EDMONTON - A union representing 3,000 employees working in Alberta nursing homes is calling on the provincial government to adopt a bill of rights for residents of long-term care facilities.
D’Arcy Lanovaz, the President of CUPE Alberta, says the idea comes from Manitoba and Ontario, where provincial governments have enacted similar legislation.
“A bill of rights for nursing home residents would revoke the licence of operators who do not meet standards for care, personal attention, and privacy rights,” said Lanovaz. “It would ensure that standards are open and transparent, and most importantly - that those standards are followed.”
Lanovaz said the legislation could include provisions about staffing levels, food quality, and cleaning procedures. The CUPE President says families and staff need a process to complain about shoddy care.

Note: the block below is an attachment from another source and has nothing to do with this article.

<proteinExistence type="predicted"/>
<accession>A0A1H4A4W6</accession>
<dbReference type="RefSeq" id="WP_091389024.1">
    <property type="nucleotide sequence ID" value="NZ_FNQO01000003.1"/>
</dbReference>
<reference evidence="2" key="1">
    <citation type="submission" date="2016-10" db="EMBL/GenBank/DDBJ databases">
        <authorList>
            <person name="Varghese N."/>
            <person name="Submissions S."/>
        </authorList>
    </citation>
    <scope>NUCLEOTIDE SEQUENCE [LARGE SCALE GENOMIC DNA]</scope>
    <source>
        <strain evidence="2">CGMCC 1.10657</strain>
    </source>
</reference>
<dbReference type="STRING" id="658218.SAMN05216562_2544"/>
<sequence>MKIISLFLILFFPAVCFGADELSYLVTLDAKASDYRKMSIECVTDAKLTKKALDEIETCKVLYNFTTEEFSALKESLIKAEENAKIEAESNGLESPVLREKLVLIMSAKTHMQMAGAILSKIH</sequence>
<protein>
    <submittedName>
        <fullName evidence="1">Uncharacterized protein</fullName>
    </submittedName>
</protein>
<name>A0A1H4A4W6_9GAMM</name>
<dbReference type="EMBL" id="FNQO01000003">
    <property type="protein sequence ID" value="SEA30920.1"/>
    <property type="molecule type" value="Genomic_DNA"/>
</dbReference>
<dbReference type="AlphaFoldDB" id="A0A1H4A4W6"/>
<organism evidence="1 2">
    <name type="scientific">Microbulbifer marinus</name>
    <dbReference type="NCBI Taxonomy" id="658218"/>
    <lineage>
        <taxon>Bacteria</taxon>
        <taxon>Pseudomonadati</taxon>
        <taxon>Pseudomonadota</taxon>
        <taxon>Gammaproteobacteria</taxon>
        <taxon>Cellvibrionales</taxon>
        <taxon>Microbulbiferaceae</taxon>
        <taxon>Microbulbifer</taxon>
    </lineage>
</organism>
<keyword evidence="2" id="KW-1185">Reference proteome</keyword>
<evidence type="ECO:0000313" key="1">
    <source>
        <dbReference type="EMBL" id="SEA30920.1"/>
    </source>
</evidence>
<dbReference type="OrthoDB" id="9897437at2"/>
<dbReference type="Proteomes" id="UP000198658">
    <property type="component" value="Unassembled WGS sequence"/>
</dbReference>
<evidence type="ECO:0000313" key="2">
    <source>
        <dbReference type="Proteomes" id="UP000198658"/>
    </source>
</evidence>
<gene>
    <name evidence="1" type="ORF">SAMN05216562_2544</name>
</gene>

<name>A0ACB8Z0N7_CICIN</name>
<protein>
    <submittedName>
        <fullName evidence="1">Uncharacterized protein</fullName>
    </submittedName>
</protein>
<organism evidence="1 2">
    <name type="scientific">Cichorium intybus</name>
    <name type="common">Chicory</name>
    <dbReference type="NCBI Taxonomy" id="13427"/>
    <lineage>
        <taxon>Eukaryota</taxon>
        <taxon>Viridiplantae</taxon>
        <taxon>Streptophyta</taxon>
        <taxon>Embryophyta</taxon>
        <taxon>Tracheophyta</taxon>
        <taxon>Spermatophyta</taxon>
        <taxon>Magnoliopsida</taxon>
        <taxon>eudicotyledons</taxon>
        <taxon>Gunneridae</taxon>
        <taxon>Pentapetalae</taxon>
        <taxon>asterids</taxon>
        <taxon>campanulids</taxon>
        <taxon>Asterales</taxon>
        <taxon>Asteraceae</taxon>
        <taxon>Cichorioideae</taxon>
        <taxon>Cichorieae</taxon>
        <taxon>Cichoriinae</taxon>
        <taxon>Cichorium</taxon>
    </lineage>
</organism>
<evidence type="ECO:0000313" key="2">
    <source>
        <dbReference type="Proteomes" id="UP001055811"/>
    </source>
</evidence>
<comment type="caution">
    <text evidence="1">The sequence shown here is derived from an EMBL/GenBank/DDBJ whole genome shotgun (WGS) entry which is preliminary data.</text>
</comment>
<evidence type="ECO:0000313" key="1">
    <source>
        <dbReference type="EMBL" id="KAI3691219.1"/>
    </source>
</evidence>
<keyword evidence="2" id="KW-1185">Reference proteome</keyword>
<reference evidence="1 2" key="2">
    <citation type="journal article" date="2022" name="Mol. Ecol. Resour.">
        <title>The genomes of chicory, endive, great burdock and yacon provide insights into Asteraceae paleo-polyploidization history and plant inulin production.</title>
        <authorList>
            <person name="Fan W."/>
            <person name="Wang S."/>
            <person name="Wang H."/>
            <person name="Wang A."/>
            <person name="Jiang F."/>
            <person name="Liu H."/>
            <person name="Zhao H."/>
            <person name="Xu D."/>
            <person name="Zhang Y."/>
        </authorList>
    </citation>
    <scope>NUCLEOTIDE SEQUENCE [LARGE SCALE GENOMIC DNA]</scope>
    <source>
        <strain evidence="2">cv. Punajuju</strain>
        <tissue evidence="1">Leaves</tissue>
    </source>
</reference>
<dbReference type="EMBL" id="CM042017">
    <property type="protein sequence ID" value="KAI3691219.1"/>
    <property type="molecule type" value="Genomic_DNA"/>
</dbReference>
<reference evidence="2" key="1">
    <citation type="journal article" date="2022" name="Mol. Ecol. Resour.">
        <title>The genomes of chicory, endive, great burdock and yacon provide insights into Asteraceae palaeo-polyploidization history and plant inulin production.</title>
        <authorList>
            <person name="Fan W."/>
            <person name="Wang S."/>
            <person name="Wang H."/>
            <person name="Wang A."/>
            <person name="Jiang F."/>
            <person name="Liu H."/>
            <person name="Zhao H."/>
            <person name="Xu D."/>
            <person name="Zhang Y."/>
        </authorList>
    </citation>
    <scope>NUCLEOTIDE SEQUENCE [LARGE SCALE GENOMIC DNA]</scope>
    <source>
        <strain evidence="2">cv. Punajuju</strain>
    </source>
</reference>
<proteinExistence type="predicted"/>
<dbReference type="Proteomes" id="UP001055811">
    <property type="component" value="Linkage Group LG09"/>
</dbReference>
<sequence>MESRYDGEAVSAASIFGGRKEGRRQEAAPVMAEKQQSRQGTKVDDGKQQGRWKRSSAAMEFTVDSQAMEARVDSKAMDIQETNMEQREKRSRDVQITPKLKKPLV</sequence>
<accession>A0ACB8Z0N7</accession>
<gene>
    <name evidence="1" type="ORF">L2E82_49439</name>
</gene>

“What’s important here is that we give residents and their families the right to a certain level of care, and access to a way to lodge complaints,” said Lanovaz. “And as part of that, there should be whistleblower protection for staff, so they can lodge complaints without fear of losing their jobs.”
Lanovaz said the current system gives residents only one option - moving. “That’s not acceptable, particularly in small communities with only one facility. We have to do better than simply letting the market dictate standards of care for seniors.”
According to Lanovaz, CUPE members working in long-term care facilities are complaining loudly about under funding and poor management of the facilities.
“Seniors deserve better, and a resident’s bill of rights would be a big step in the right direction.”
Lanovaz said CUPE would be bringing the matter to the Alberta Federation of Labour Convention later this week in the form of an emergency resolution.